Wednesday, April 27, 2005 | Environmental economics | Environmental economics
As Matt S. points out: "IRR and NPV pop up in the strangest of places." Actually not strange at all! Just in areas where the average non-finance person would not expect them.

Short version: NPV and IRR can (and should) be used to evaluate environmental decisions as well. the problem however is that these costs and especially benefits are often difficult to quantify.

Slightly longer version:
The World Bank (at least since 1991) has used NPV and IRR to study the environmental impact of its decisions. While finding the true cost and benefit of environmental questions is notoriously difficult, it is something that must be done.

From "A Review of the Valuation of Environmental Costs and Benefits in World Bank Projects" by Silva and Pagiola. (Take a look at the boxes for nice summaries!)
"If a project activity causes environmental damage, that damage needs to be included in the economic analysis of the project together with the activity’s benefits and any other damages. To do otherwise would be to make the activity appear artificially more attractive than it is. Likewise, if additional costs are incurred to avoid such damage, those costs need to be included in the project costs considered in the economic analysis."
From the Economist article:
"The turning point for this way of looking at things was in 1997. In that year, the city government of New York realised that changing agricultural practices meant it would need to act to preserve the quality of the city's drinking water. One way to have done this would have been to install new water-filtration plants, but that would have cost $4 billion-6 billion up front, together with annual running costs of $250m. Instead, the government is paying to preserve the rural nature of the Catskill Mountains from which New York gets most of its water. It is spending $250m on buying land to prevent development, and paying farmers $100m a year to minimise water pollution."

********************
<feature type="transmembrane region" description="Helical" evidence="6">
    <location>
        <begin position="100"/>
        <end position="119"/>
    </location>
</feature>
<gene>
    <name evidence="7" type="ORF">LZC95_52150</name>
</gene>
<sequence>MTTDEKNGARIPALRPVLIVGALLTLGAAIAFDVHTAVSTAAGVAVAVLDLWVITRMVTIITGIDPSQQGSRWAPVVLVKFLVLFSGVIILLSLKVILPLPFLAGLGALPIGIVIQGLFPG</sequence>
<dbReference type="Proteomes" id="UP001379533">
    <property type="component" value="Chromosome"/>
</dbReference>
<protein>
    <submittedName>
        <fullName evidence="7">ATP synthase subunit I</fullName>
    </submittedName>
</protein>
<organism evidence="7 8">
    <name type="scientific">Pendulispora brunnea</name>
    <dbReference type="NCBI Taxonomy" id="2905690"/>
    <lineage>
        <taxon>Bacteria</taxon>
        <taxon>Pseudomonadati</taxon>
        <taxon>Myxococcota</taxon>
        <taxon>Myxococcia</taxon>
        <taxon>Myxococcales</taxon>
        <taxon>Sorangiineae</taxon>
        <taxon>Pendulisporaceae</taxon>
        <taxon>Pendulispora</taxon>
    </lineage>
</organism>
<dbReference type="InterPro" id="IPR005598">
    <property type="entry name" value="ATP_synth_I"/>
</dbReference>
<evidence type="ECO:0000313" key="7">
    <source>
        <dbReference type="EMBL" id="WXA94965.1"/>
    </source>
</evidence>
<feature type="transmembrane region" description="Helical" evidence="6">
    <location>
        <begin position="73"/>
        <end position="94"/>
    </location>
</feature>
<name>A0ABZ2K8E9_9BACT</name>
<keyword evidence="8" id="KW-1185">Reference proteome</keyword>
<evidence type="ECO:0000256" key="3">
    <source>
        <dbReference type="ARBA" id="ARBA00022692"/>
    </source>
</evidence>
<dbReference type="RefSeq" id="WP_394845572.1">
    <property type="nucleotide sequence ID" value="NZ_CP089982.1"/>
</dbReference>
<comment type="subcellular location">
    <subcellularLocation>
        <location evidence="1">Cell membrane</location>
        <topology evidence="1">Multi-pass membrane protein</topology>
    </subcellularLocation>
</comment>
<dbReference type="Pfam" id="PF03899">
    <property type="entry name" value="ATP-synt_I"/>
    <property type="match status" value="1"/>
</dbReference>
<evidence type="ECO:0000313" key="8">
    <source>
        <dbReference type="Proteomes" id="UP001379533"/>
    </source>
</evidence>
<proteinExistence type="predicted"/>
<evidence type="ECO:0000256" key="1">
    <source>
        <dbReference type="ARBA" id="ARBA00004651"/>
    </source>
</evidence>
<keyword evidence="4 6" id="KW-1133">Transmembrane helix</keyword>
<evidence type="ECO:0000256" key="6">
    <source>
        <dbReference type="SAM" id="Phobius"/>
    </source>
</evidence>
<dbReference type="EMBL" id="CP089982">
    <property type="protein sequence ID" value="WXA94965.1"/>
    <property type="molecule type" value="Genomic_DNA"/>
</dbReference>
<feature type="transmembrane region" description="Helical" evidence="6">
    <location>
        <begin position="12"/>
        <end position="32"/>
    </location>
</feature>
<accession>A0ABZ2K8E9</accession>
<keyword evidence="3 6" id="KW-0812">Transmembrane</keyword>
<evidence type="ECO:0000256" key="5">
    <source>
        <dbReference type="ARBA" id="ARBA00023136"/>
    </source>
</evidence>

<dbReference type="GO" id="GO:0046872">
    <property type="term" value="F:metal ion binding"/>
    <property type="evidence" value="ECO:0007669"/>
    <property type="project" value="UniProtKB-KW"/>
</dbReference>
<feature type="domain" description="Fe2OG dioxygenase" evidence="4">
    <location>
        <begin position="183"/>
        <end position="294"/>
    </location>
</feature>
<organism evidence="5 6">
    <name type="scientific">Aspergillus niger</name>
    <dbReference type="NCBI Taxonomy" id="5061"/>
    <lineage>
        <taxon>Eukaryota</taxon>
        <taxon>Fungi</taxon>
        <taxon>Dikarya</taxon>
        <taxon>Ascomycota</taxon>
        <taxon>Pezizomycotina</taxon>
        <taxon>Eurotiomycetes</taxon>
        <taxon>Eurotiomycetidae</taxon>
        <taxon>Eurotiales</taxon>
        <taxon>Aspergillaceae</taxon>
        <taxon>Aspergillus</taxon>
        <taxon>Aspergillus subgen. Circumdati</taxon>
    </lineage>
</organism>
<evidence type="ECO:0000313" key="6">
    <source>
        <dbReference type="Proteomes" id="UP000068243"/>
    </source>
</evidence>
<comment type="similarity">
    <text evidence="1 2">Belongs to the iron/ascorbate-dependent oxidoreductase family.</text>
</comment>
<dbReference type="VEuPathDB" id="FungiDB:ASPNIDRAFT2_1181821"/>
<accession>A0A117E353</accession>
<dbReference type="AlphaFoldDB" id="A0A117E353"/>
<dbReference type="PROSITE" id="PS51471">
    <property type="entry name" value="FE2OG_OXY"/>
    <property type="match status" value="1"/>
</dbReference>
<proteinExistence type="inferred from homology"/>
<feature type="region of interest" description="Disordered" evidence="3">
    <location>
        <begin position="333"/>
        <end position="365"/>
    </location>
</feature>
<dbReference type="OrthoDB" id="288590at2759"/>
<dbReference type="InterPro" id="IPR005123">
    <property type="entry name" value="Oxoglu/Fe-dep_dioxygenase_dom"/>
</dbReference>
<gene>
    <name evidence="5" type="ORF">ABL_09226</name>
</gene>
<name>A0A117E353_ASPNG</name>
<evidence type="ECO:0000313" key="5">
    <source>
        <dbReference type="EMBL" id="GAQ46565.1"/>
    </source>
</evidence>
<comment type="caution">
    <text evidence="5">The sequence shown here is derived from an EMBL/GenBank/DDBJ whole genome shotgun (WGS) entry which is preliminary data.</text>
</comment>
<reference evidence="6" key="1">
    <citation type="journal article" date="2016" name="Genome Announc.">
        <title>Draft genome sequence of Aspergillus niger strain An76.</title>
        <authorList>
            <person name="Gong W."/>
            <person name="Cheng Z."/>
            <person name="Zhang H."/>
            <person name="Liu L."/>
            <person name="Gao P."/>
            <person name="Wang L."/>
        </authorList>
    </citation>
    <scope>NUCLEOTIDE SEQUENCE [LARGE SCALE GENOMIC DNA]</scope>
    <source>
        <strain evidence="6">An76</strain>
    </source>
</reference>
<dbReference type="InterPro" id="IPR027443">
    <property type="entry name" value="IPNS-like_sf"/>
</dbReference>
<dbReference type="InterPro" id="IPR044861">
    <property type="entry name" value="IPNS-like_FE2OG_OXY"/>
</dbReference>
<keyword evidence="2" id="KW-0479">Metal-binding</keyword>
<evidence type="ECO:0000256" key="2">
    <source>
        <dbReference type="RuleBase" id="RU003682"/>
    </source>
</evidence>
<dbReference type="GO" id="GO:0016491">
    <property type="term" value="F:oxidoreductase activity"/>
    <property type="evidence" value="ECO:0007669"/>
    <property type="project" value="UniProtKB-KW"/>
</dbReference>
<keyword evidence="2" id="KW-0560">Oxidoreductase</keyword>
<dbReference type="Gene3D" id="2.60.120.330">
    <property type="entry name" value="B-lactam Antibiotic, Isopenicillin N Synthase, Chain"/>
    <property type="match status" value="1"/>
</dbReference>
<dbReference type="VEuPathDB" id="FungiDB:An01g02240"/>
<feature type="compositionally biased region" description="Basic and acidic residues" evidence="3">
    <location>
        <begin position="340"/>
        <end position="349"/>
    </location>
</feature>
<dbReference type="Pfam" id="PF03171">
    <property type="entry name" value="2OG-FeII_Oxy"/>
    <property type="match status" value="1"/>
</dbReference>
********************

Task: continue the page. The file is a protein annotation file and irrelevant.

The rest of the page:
Actually I am including this in the blog not because it is new per se, but because
  1. it is so interesting and thought provoking
  2. it could be used to motivate those who are less inclined towards finance to see the importance of NPV and IRR calculations--indeed I plan on using it in my Finance 301 class in the fall!
  3. if all of the environmental costs and benefits were included, the world would be a better place.

Thanks for the heads up on this one Matt! (BTW Matt is a former JMU student who is about to take off on a several month around the world adventure!)


j david said...

Thanks for sharing this Jim. I'm interested to hear what your class makes of this issue.

What will it take to get the next generation of tools introduced? The World Bank analyses seem to be begging for real and financial options approaches. Do you plan to cover these with your students?

j david said...
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